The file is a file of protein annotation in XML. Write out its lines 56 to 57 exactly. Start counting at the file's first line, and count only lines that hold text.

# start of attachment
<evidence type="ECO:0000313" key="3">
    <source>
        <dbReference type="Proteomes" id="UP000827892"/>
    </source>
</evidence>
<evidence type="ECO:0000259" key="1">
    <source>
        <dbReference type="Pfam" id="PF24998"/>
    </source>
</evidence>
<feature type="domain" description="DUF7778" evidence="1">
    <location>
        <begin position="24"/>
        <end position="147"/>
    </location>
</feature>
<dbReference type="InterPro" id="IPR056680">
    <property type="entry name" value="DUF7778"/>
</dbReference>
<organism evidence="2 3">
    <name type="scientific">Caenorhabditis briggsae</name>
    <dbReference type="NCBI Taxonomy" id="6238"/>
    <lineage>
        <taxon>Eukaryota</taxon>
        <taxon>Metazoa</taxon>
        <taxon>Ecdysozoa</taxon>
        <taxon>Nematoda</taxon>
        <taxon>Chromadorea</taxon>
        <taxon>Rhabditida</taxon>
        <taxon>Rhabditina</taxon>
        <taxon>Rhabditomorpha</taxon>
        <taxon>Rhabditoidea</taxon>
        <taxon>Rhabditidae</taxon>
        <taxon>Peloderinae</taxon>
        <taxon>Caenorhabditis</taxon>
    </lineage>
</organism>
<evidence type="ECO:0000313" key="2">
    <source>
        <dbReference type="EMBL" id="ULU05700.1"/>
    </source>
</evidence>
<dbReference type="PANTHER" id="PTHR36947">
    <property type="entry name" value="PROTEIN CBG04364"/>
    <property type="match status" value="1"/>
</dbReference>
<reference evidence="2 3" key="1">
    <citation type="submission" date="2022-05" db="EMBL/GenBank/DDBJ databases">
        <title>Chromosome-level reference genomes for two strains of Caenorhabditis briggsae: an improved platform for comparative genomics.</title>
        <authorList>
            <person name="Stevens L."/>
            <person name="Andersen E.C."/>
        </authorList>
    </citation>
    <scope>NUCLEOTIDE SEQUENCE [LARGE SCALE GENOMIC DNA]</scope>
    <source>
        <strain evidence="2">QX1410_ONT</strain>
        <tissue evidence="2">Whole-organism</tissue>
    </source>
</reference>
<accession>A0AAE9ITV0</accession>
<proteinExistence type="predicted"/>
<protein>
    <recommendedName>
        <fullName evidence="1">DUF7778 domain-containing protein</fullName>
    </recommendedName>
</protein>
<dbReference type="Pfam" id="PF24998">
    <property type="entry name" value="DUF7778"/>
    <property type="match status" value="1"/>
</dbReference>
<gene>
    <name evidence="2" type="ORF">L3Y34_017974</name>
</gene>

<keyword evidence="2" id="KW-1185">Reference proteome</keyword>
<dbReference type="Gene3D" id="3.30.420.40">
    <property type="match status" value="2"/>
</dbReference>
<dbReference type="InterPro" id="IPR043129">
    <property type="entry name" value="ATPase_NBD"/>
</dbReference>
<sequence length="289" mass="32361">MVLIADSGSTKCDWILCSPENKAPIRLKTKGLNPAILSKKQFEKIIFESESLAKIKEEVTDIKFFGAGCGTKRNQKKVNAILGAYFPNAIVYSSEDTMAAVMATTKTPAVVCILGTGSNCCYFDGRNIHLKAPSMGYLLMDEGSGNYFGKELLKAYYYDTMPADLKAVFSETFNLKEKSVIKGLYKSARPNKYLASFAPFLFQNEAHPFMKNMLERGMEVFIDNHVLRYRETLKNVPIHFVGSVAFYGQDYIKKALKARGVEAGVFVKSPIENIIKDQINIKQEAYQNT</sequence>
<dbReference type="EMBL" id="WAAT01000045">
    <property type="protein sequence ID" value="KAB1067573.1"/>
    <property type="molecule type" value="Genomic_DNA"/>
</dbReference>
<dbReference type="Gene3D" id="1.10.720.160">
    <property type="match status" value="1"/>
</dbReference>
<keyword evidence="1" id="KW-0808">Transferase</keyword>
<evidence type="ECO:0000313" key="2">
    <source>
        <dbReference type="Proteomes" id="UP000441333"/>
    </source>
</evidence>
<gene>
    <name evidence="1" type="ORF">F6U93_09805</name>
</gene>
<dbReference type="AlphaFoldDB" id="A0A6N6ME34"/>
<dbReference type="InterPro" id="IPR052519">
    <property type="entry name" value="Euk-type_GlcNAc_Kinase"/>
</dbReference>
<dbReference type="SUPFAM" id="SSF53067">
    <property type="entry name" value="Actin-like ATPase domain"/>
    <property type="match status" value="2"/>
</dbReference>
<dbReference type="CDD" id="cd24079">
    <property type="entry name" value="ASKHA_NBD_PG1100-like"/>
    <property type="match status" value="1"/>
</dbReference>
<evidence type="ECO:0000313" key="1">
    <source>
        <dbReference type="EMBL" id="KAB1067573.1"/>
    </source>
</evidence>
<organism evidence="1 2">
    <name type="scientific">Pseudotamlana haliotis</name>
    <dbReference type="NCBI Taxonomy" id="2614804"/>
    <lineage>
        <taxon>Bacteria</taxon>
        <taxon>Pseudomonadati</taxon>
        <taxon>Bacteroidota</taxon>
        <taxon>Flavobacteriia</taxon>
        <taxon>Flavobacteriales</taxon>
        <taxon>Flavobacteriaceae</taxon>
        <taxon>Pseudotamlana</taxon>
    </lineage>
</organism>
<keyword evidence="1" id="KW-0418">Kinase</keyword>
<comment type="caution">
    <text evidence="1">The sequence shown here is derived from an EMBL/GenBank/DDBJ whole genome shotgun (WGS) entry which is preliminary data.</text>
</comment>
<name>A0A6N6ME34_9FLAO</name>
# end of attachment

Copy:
    <source>
        <strain evidence="2">QX1410_ONT</strain>